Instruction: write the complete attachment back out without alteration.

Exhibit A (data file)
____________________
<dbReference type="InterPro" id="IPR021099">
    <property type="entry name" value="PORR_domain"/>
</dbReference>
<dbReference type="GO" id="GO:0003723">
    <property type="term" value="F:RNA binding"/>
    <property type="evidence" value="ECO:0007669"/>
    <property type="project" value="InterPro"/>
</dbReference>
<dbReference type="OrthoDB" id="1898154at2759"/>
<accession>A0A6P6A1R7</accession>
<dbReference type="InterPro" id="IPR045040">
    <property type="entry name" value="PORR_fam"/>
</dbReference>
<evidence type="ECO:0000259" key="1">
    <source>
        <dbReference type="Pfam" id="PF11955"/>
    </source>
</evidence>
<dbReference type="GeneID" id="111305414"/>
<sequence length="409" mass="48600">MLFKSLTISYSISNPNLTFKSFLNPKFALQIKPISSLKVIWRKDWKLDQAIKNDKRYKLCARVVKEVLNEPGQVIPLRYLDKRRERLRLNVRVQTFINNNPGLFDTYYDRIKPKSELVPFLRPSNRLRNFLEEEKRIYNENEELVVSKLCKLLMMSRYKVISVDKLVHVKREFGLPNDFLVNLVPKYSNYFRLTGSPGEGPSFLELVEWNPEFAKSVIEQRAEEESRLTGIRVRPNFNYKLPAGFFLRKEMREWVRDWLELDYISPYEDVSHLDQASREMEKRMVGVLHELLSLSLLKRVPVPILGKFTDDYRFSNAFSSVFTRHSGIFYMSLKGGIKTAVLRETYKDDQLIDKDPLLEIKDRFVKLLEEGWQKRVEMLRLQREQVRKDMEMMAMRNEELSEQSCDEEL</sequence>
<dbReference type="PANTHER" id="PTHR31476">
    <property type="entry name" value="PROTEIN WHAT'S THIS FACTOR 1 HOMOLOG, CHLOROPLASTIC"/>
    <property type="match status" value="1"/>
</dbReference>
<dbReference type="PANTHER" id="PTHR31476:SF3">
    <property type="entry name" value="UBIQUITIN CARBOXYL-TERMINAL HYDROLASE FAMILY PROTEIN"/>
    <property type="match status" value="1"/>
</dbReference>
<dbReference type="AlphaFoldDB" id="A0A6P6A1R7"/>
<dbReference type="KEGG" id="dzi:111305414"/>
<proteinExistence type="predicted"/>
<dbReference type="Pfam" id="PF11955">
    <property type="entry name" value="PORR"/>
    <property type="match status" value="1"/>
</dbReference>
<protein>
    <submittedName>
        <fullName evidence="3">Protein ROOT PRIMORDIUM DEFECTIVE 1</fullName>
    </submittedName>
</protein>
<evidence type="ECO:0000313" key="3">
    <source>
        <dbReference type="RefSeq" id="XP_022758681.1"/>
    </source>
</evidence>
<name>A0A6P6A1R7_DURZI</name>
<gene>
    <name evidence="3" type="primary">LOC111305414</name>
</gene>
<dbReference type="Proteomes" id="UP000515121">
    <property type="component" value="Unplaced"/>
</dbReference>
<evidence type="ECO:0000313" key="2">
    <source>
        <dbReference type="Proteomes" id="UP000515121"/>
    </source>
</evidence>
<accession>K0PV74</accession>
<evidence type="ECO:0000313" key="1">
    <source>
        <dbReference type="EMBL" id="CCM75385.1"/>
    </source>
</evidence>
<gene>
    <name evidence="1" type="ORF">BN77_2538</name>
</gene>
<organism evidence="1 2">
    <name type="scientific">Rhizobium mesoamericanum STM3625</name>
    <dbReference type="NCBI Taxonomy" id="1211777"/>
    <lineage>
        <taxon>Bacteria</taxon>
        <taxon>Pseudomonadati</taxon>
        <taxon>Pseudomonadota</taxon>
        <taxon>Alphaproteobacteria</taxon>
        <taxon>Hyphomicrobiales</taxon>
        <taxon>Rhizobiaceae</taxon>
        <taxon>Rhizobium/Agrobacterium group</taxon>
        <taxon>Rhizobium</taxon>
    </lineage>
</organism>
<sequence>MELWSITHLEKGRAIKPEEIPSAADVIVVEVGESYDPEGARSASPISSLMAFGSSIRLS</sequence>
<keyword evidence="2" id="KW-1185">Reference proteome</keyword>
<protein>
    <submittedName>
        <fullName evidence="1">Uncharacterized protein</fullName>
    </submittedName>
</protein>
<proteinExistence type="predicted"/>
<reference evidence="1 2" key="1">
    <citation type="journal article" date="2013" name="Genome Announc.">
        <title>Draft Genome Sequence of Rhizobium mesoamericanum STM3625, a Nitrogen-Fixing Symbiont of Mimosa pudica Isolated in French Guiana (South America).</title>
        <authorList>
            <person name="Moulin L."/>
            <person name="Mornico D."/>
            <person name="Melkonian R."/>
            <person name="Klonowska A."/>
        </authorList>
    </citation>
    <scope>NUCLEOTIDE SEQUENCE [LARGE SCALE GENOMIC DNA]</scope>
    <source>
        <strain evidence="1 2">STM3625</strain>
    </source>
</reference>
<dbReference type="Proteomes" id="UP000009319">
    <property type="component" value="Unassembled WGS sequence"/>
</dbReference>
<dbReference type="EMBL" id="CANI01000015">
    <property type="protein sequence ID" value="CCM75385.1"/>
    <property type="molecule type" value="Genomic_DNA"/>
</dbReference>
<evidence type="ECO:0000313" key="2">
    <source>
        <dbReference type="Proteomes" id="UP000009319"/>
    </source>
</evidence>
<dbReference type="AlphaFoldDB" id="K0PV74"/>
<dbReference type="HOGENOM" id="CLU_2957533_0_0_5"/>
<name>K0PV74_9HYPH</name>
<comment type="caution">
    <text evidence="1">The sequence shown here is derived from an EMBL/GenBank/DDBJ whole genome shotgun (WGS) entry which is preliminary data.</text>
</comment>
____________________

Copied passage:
<dbReference type="InterPro" id="IPR021099">
    <property type="entry name" value="PORR_domain"/>
</dbReference>
<dbReference type="GO" id="GO:0003723">
    <property type="term" value="F:RNA binding"/>
    <property type="evidence" value="ECO:0007669"/>
    <property type="project" value="InterPro"/>
</dbReference>
<dbReference type="OrthoDB" id="1898154at2759"/>
<accession>A0A6P6A1R7</accession>
<dbReference type="InterPro" id="IPR045040">
    <property type="entry name" value="PORR_fam"/>
</dbReference>
<evidence type="ECO:0000259" key="1">
    <source>
        <dbReference type="Pfam" id="PF11955"/>
    </source>
</evidence>
<dbReference type="GeneID" id="111305414"/>
<sequence length="409" mass="48600">MLFKSLTISYSISNPNLTFKSFLNPKFALQIKPISSLKVIWRKDWKLDQAIKNDKRYKLCARVVKEVLNEPGQVIPLRYLDKRRERLRLNVRVQTFINNNPGLFDTYYDRIKPKSELVPFLRPSNRLRNFLEEEKRIYNENEELVVSKLCKLLMMSRYKVISVDKLVHVKREFGLPNDFLVNLVPKYSNYFRLTGSPGEGPSFLELVEWNPEFAKSVIEQRAEEESRLTGIRVRPNFNYKLPAGFFLRKEMREWVRDWLELDYISPYEDVSHLDQASREMEKRMVGVLHELLSLSLLKRVPVPILGKFTDDYRFSNAFSSVFTRHSGIFYMSLKGGIKTAVLRETYKDDQLIDKDPLLEIKDRFVKLLEEGWQKRVEMLRLQREQVRKDMEMMAMRNEELSEQSCDEEL</sequence>
<dbReference type="PANTHER" id="PTHR31476">
    <property type="entry name" value="PROTEIN WHAT'S THIS FACTOR 1 HOMOLOG, CHLOROPLASTIC"/>
    <property type="match status" value="1"/>
</dbReference>
<dbReference type="PANTHER" id="PTHR31476:SF3">
    <property type="entry name" value="UBIQUITIN CARBOXYL-TERMINAL HYDROLASE FAMILY PROTEIN"/>
    <property type="match status" value="1"/>
</dbReference>
<dbReference type="AlphaFoldDB" id="A0A6P6A1R7"/>
<dbReference type="KEGG" id="dzi:111305414"/>
<proteinExistence type="predicted"/>
<dbReference type="Pfam" id="PF11955">
    <property type="entry name" value="PORR"/>
    <property type="match status" value="1"/>
</dbReference>
<protein>
    <submittedName>
        <fullName evidence="3">Protein ROOT PRIMORDIUM DEFECTIVE 1</fullName>
    </submittedName>
</protein>
<evidence type="ECO:0000313" key="3">
    <source>
        <dbReference type="RefSeq" id="XP_022758681.1"/>
    </source>
</evidence>
<name>A0A6P6A1R7_DURZI</name>
<gene>
    <name evidence="3" type="primary">LOC111305414</name>
</gene>
<dbReference type="Proteomes" id="UP000515121">
    <property type="component" value="Unplaced"/>
</dbReference>
<evidence type="ECO:0000313" key="2">
    <source>
        <dbReference type="Proteomes" id="UP000515121"/>
    </source>
</evidence>
<accession>K0PV74</accession>
<evidence type="ECO:0000313" key="1">
    <source>
        <dbReference type="EMBL" id="CCM75385.1"/>
    </source>
</evidence>
<gene>
    <name evidence="1" type="ORF">BN77_2538</name>
</gene>
<organism evidence="1 2">
    <name type="scientific">Rhizobium mesoamericanum STM3625</name>
    <dbReference type="NCBI Taxonomy" id="1211777"/>
    <lineage>
        <taxon>Bacteria</taxon>
        <taxon>Pseudomonadati</taxon>
        <taxon>Pseudomonadota</taxon>
        <taxon>Alphaproteobacteria</taxon>
        <taxon>Hyphomicrobiales</taxon>
        <taxon>Rhizobiaceae</taxon>
        <taxon>Rhizobium/Agrobacterium group</taxon>
        <taxon>Rhizobium</taxon>
    </lineage>
</organism>
<sequence>MELWSITHLEKGRAIKPEEIPSAADVIVVEVGESYDPEGARSASPISSLMAFGSSIRLS</sequence>
<keyword evidence="2" id="KW-1185">Reference proteome</keyword>
<protein>
    <submittedName>
        <fullName evidence="1">Uncharacterized protein</fullName>
    </submittedName>
</protein>
<proteinExistence type="predicted"/>
<reference evidence="1 2" key="1">
    <citation type="journal article" date="2013" name="Genome Announc.">
        <title>Draft Genome Sequence of Rhizobium mesoamericanum STM3625, a Nitrogen-Fixing Symbiont of Mimosa pudica Isolated in French Guiana (South America).</title>
        <authorList>
            <person name="Moulin L."/>
            <person name="Mornico D."/>
            <person name="Melkonian R."/>
            <person name="Klonowska A."/>
        </authorList>
    </citation>
    <scope>NUCLEOTIDE SEQUENCE [LARGE SCALE GENOMIC DNA]</scope>
    <source>
        <strain evidence="1 2">STM3625</strain>
    </source>
</reference>
<dbReference type="Proteomes" id="UP000009319">
    <property type="component" value="Unassembled WGS sequence"/>
</dbReference>
<dbReference type="EMBL" id="CANI01000015">
    <property type="protein sequence ID" value="CCM75385.1"/>
    <property type="molecule type" value="Genomic_DNA"/>
</dbReference>
<evidence type="ECO:0000313" key="2">
    <source>
        <dbReference type="Proteomes" id="UP000009319"/>
    </source>
</evidence>
<dbReference type="AlphaFoldDB" id="K0PV74"/>
<dbReference type="HOGENOM" id="CLU_2957533_0_0_5"/>
<name>K0PV74_9HYPH</name>
<comment type="caution">
    <text evidence="1">The sequence shown here is derived from an EMBL/GenBank/DDBJ whole genome shotgun (WGS) entry which is preliminary data.</text>
</comment>